Scientific Name: Turdus migratorius
Pictures: (click for larger images)
An American Robin outside a dorm window. Photo by Bobby Walsh. 5/4/04 Not a very good picture, but this is an American Robin who was perched in the top of a tree on Bruin Walk, singing. Photo by Jason Finley, 3/1/05 Finally a detailed picture of a Robin on campus! This guy appeared on the small grassy lawn at Stone Canyon creek, and hopped around confidently, gobbling worms. Photo by Jason Finley, 5/6/06 American Robin illustration.
-Illustration by Robert C. Stebbins from "Birds of the Campus" (1947) by Dr. Loye Miller.
Description: Medium. 10" in length (beak to tail), slightly smaller than a pigeon. Brownish-gray back & wings, reddish-orange underneath. Dark head with white above and below eye. Yellow beak.
Sound: "Loud, liquid song is a variable cheerily cheer-up cheerio. Calls include a rapid tut tut tut and a high, thin ssip in flight." (National Geograhic Field Guide) Listen to an American Robin singing! Link is to the sound page for this bird from the Cornell Lab of Ornithology's All About Birds.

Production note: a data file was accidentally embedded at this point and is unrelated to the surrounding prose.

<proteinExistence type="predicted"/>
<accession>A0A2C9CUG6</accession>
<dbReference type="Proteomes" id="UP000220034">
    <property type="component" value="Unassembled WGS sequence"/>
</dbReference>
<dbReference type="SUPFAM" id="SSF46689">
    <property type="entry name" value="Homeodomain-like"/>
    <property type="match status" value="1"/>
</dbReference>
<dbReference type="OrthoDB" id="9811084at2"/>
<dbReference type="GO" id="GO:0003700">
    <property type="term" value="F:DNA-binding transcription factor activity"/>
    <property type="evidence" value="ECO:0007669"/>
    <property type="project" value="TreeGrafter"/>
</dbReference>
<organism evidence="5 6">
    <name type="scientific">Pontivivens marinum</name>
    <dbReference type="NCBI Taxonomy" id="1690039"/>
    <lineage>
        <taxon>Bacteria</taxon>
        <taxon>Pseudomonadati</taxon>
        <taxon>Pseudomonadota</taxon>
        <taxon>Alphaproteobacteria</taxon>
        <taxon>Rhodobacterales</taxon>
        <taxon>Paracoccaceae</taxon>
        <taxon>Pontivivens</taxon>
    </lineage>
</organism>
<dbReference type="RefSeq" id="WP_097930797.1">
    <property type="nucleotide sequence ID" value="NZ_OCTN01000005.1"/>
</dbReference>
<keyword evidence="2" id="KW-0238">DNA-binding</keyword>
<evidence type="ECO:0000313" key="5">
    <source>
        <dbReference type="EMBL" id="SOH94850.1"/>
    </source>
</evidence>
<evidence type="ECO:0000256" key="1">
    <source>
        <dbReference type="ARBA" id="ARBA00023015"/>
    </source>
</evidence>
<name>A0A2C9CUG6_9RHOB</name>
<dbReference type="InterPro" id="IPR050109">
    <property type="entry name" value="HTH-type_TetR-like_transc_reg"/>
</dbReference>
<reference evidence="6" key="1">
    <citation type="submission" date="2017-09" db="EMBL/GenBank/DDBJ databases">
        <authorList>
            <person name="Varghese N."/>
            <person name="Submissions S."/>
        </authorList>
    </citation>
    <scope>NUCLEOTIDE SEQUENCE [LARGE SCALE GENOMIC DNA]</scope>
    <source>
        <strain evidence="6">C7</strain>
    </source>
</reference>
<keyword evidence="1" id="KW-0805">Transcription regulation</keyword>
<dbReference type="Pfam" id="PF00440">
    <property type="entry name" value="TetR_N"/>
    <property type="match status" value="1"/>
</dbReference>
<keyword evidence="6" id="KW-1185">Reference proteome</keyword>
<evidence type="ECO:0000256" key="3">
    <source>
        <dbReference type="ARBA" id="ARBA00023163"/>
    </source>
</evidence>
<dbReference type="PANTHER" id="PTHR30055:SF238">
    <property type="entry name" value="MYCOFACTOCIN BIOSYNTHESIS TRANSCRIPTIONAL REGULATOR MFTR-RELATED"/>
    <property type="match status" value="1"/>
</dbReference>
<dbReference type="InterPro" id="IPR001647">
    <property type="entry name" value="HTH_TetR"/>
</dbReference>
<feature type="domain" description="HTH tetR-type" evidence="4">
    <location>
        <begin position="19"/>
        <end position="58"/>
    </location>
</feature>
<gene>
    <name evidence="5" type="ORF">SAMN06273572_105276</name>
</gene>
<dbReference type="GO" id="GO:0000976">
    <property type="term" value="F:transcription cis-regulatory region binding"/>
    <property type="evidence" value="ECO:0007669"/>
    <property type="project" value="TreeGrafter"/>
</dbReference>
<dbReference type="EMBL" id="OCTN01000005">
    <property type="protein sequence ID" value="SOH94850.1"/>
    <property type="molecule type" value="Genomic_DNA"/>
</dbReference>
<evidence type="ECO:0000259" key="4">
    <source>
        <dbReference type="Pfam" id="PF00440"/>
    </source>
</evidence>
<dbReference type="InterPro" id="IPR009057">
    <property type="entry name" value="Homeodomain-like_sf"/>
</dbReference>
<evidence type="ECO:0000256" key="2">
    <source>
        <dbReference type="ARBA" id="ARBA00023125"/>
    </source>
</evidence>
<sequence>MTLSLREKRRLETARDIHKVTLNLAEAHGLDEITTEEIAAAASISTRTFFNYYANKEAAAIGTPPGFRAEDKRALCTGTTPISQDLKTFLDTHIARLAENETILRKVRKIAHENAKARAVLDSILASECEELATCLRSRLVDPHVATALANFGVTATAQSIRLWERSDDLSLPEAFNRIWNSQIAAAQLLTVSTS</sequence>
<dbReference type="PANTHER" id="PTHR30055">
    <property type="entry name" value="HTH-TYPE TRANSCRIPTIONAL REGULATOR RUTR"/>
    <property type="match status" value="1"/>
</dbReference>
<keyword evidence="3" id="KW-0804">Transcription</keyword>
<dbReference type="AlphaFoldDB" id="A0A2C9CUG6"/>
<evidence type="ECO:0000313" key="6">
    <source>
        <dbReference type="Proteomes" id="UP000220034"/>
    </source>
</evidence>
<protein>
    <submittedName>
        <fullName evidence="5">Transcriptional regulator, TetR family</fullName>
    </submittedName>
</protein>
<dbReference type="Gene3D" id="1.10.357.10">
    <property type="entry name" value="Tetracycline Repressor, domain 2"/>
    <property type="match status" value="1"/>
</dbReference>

Commonality/Seasonality: Rare, year-round. Probably more likely in the Winter.
Location: I've only seen one on campus for sure twice: once singing in a tree on Bruin Walk in front of Kerckhoff, and once flying overhead on the slopes around the Janss Steps. I also may have seen one in the Saxon Suites (dorms) a few years ago. Bobby Walsh, another birder on campus, saw one outside his dorm window.
Notes: The American Robin is common and widespread throughout the U.S., but we don't seem to get many at all here on the UCLA campus. There are probably more to be found in the wilder areas around L.A. (e.g. the canyons and mountains), or perhaps in the larger parks. They apparently like large grassy lawns, where they can be seen with their heads cocked, hunting for earthworms.
Historical: Dr. Loye Miller wrote about the Western Robin, as it was known in 1947:
Thus far, the Robins visit the campus only in winter (October to March) and have never been recorded in great numbers. Should we develop large areas of lawn in the coming years, I see no reason why we should not attract a few of them as nesting birds. Just exactly that has occurred on the Berkeley campus during the past fifty years. Also, they are beginning to nest about certain golf links in Pasadena.
-Miller, Loye. "Birds of the Campus, University of California, Los Angeles," from University of California Syllabus Series, No. 300. Text by Loye Miller, illustrations by Robert C. Stebbins. Los Angeles: University of California Press, 1947.